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Working Cattle And Horses

Working Cattle And Horses image
Parent Issue
Public Domain
OCR Text

The question as ofton asked, why do not farmers use cattlo more for farm work, niñee they are kopt at so mucli lesa expense tlian horses F The roason is thoy, they are not moro cheaply fod cousidering tho amount of labor poi formed, aud they are too glow to allow their use to become universal, when labor is acaree and consequontly high. The horse consumes his feed, grinding it thoroughly, and it immediately undergoes the process of digestión, while at work ; not so the ox. The food is roughly masticated, passes into the first stomach, is thero still i'urther softened, and macerated, and passes into tho second stomaoh. It is then raised, chewed, and, boing again swallowed, passes into the third stomach ; there digestión begins, and, when received into the fourth, the true digestivo stomach, the process is continued by mixture with the gastric fluid trom its walls, and is convorted into ohyme ; it then passes out and enters the first bowei where it receives the secretion froni the pancreas, and tho liver and then becomos chylo. Passing along the bowels, the nutriment is constantly absorbed by the numerous ducts and by them passed into the blood, by which it is distributed to keep up the wear and tear of the body, and build up nevr structures whero the labor is not so severe as to constantly exhaust the food which is supplied. From this it will be seen that, although the horse consumes much more time in taking his food than the ox, when once taken the animal is roady to labor until this sustenance is assiuiilated and the force given by it consumed. With the ox it is different. He must have time to rechow his food, or rumiuate. At slow work, if not exhaustive, this may be, and often is performed while at labor, it' of such a kind as to afford resting spells, but if this labor be continued and heavy, as in plowing, etc, the animal is prevented from ruminating until at rest. For this reason, au ox should never be employed for more than five or six hours each day iti exhaustive labor, leaving three hours for gathering its food if grass, and an equal time ior rumination ; this with its labor, and twelve hours rest occupies the twenty-four hours of the day ; for the ox, unlike the horse, cannot rest without lying down. The horse, on the other hand, when at work is f'ed on concentrated food, oats and corn, with whathay.may be uecessary for a divisor of this food. The animal will require from one-half to threequarters of an hour to properly mastícate i each mess of grain, the hay being principally consumed during the night, and iu the early morning beforo feeding timo. If fed only on grass, or hay, he will ! form no moro work than the ox, for : nearly the whole timo is consumed in gathering food enough to support the i animal eoonomy. The stomach of the I horse is smal], and eatmg and digestión go on simultaneously. Therefore in all uew countries, where grass is plenty, and grain is scarce, oxen are generally used ; but as soon as the farmer is able to procure grain enough to feed horses, or ïnule-teams, oxen are quickly abandoned for horses, except for slow work, as hauling fodder, carting manure, and other labor of that kind, for whicli they are always available. If, however, cattle are fed liberally with meal or other ooncentrated food, they will be found to do nearly as much work one day with an other at plowing, harrowing, and other slow work as horses, for in this case so much time is not, spent in rumination, and the food being prepared ready, so much time is not taken in eating. Indeed we have known cattle so fed for a considerable length of time, as to perform fully as much work in cool weather at plowing, etc, as horses, and then there is this additional advantage thut, when disabled for active work, they are rit for human food. We think that, on the majority of farms, one yoke of cattle might be profitably employed to each two or three pairs of horses, for there is a variety of work that they may perform to good advantage, but if so kept they should be liberally fed, for any animal forced to perform labor at the expense of flesh and rnuscle already laid on does so at a loss to the owner. - jiifdiflfltt Jltps.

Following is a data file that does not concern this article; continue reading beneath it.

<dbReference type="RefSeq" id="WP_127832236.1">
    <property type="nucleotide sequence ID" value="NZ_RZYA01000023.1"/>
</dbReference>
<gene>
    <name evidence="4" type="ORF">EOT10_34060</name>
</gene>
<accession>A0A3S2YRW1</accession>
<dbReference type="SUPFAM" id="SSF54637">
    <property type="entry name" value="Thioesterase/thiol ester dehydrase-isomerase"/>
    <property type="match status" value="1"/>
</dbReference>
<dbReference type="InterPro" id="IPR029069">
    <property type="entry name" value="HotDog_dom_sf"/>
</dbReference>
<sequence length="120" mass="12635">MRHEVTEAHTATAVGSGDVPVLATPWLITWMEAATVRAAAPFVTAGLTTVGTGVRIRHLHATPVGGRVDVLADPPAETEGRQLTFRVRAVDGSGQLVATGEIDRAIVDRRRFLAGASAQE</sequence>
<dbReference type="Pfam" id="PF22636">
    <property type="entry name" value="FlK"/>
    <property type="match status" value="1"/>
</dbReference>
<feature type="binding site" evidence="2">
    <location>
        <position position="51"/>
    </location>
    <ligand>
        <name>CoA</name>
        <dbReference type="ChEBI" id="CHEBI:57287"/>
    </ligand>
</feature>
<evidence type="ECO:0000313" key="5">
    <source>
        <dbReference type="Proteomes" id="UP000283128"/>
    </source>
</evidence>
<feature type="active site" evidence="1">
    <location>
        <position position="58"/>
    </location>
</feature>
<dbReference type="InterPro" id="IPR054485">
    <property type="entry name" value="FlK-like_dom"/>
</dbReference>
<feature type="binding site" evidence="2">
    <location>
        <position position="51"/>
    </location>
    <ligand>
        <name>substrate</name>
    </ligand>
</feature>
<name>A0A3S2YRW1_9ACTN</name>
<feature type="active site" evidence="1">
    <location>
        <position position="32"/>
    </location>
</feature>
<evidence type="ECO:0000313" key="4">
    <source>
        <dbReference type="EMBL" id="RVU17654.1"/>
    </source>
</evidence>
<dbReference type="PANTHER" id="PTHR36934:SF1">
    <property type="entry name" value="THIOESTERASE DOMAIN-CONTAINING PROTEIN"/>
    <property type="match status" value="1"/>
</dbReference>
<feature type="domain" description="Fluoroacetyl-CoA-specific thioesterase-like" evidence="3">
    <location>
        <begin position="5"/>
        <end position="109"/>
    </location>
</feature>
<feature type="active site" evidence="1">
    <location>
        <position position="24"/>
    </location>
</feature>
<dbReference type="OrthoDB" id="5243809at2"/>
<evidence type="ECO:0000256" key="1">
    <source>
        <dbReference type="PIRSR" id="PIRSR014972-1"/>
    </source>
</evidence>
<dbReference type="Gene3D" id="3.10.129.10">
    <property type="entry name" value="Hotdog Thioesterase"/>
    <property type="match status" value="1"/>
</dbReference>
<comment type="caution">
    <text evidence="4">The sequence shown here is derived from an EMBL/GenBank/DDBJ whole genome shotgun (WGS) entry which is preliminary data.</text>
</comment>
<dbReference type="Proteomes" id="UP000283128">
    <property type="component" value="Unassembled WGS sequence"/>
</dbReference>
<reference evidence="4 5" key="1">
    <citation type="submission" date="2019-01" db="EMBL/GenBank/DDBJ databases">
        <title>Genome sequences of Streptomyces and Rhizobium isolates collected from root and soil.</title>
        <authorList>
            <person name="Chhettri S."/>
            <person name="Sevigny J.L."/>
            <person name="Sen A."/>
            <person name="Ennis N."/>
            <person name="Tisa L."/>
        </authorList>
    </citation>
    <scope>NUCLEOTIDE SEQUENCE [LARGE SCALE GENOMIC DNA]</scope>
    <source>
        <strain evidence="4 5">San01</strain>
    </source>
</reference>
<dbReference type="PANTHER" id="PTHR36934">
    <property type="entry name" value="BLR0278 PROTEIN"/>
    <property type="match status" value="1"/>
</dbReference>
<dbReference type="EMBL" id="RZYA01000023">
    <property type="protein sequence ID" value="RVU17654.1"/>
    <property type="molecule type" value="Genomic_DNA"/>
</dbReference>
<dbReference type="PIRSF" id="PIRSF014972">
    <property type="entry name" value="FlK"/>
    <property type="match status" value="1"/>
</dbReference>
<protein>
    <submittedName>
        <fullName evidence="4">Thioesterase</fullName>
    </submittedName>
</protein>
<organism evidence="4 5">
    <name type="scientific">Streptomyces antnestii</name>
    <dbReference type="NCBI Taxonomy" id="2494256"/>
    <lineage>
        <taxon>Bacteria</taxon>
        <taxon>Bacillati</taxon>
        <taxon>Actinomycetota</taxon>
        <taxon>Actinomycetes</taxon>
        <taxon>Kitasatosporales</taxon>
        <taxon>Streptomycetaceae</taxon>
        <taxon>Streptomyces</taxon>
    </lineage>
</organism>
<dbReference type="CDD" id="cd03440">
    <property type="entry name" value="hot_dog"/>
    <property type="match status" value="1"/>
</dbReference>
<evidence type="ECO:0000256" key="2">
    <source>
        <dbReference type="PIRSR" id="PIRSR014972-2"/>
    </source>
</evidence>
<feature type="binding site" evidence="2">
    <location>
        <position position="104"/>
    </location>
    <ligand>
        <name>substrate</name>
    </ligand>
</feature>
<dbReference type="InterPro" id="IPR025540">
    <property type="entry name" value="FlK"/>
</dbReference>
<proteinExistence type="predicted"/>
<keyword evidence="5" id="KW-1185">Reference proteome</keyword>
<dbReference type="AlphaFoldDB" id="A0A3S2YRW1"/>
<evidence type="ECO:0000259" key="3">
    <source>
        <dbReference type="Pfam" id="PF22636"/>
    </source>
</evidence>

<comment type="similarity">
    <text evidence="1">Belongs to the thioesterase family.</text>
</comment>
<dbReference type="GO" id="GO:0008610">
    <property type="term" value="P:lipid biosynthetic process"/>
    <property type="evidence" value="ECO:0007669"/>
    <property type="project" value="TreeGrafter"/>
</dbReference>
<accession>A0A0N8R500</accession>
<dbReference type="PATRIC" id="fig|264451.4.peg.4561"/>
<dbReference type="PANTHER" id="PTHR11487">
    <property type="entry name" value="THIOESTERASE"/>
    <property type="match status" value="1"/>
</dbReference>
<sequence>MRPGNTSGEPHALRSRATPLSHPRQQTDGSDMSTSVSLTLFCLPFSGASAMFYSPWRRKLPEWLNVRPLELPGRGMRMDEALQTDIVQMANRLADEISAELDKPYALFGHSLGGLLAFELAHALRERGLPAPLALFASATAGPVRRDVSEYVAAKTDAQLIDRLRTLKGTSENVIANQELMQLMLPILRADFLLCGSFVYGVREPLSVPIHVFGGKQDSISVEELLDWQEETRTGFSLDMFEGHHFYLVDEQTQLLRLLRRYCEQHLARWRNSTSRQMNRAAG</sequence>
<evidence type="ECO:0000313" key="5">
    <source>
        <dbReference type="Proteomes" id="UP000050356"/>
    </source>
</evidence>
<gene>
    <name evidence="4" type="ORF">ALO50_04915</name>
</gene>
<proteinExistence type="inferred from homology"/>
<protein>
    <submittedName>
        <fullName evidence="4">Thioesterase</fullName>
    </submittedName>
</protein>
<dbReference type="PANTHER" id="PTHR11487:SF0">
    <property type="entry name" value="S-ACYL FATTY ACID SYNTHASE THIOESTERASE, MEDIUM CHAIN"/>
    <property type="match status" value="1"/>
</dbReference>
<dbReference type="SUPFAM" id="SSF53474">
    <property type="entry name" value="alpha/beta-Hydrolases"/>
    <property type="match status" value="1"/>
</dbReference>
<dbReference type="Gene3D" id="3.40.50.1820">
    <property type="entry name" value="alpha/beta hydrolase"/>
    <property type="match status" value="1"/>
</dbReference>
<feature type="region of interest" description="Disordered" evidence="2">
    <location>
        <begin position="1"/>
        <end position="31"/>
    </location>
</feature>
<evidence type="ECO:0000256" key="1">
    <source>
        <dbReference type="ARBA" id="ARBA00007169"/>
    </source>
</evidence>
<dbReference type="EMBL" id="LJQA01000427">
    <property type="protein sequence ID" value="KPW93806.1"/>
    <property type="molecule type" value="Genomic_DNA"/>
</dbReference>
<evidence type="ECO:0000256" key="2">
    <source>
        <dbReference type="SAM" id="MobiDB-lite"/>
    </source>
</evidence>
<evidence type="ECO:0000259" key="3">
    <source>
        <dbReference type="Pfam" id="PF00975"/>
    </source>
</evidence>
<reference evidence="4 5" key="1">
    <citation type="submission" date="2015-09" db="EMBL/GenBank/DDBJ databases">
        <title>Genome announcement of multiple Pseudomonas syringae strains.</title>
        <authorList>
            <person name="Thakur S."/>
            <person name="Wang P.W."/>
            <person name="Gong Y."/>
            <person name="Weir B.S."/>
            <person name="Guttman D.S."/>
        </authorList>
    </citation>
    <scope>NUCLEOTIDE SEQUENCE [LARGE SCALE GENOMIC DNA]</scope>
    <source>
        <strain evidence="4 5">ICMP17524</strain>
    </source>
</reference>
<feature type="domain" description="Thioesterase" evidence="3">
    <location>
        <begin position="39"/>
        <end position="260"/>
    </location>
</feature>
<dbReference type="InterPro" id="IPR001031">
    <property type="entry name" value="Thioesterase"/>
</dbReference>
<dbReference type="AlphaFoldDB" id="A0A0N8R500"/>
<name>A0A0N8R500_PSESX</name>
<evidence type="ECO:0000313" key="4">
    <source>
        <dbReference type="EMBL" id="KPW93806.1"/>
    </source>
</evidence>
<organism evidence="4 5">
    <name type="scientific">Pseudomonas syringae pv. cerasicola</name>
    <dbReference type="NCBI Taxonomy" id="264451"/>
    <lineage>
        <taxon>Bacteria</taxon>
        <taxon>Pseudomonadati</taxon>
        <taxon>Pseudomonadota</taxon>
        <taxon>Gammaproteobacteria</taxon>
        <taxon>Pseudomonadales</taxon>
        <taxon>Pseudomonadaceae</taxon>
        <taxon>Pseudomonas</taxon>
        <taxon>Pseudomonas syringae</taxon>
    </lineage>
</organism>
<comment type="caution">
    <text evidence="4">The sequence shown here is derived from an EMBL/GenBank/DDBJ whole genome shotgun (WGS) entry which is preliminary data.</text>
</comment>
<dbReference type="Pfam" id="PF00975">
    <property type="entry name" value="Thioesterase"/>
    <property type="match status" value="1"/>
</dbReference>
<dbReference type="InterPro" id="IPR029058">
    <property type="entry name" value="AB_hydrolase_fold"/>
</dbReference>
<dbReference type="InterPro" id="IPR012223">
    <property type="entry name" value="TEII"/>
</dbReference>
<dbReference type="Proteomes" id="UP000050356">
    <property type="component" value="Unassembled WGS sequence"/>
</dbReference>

Old News
Michigan Argus